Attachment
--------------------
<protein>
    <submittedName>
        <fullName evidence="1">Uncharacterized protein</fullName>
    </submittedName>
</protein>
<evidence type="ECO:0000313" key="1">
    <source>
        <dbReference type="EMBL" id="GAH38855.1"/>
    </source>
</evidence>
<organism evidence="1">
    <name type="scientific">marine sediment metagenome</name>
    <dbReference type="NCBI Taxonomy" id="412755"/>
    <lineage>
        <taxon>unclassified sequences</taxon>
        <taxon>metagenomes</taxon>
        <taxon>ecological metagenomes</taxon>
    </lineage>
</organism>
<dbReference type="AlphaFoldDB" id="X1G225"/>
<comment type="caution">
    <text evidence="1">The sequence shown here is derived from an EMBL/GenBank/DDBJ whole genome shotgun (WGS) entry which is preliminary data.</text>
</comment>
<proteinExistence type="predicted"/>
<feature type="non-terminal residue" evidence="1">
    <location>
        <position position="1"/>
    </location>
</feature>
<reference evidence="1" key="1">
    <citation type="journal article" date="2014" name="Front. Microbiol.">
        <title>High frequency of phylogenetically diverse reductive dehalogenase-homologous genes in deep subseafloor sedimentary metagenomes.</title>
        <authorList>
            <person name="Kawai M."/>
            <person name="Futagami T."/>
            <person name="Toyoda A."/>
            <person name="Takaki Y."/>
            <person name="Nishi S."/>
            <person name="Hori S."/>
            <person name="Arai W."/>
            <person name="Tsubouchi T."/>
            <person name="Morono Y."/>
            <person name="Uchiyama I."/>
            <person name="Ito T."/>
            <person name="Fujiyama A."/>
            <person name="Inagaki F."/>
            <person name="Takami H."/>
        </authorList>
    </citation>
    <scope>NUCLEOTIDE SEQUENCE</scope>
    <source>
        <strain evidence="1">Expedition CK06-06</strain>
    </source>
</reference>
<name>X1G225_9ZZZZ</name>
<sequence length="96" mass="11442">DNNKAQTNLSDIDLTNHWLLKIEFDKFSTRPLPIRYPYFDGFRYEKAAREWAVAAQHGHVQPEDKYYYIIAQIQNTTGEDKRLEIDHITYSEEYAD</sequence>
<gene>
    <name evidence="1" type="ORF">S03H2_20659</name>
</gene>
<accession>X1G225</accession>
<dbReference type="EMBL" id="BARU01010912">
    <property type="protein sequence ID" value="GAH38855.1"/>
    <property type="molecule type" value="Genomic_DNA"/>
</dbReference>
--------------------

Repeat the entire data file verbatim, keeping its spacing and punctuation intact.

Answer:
<protein>
    <submittedName>
        <fullName evidence="1">Uncharacterized protein</fullName>
    </submittedName>
</protein>
<evidence type="ECO:0000313" key="1">
    <source>
        <dbReference type="EMBL" id="GAH38855.1"/>
    </source>
</evidence>
<organism evidence="1">
    <name type="scientific">marine sediment metagenome</name>
    <dbReference type="NCBI Taxonomy" id="412755"/>
    <lineage>
        <taxon>unclassified sequences</taxon>
        <taxon>metagenomes</taxon>
        <taxon>ecological metagenomes</taxon>
    </lineage>
</organism>
<dbReference type="AlphaFoldDB" id="X1G225"/>
<comment type="caution">
    <text evidence="1">The sequence shown here is derived from an EMBL/GenBank/DDBJ whole genome shotgun (WGS) entry which is preliminary data.</text>
</comment>
<proteinExistence type="predicted"/>
<feature type="non-terminal residue" evidence="1">
    <location>
        <position position="1"/>
    </location>
</feature>
<reference evidence="1" key="1">
    <citation type="journal article" date="2014" name="Front. Microbiol.">
        <title>High frequency of phylogenetically diverse reductive dehalogenase-homologous genes in deep subseafloor sedimentary metagenomes.</title>
        <authorList>
            <person name="Kawai M."/>
            <person name="Futagami T."/>
            <person name="Toyoda A."/>
            <person name="Takaki Y."/>
            <person name="Nishi S."/>
            <person name="Hori S."/>
            <person name="Arai W."/>
            <person name="Tsubouchi T."/>
            <person name="Morono Y."/>
            <person name="Uchiyama I."/>
            <person name="Ito T."/>
            <person name="Fujiyama A."/>
            <person name="Inagaki F."/>
            <person name="Takami H."/>
        </authorList>
    </citation>
    <scope>NUCLEOTIDE SEQUENCE</scope>
    <source>
        <strain evidence="1">Expedition CK06-06</strain>
    </source>
</reference>
<name>X1G225_9ZZZZ</name>
<sequence length="96" mass="11442">DNNKAQTNLSDIDLTNHWLLKIEFDKFSTRPLPIRYPYFDGFRYEKAAREWAVAAQHGHVQPEDKYYYIIAQIQNTTGEDKRLEIDHITYSEEYAD</sequence>
<gene>
    <name evidence="1" type="ORF">S03H2_20659</name>
</gene>
<accession>X1G225</accession>
<dbReference type="EMBL" id="BARU01010912">
    <property type="protein sequence ID" value="GAH38855.1"/>
    <property type="molecule type" value="Genomic_DNA"/>
</dbReference>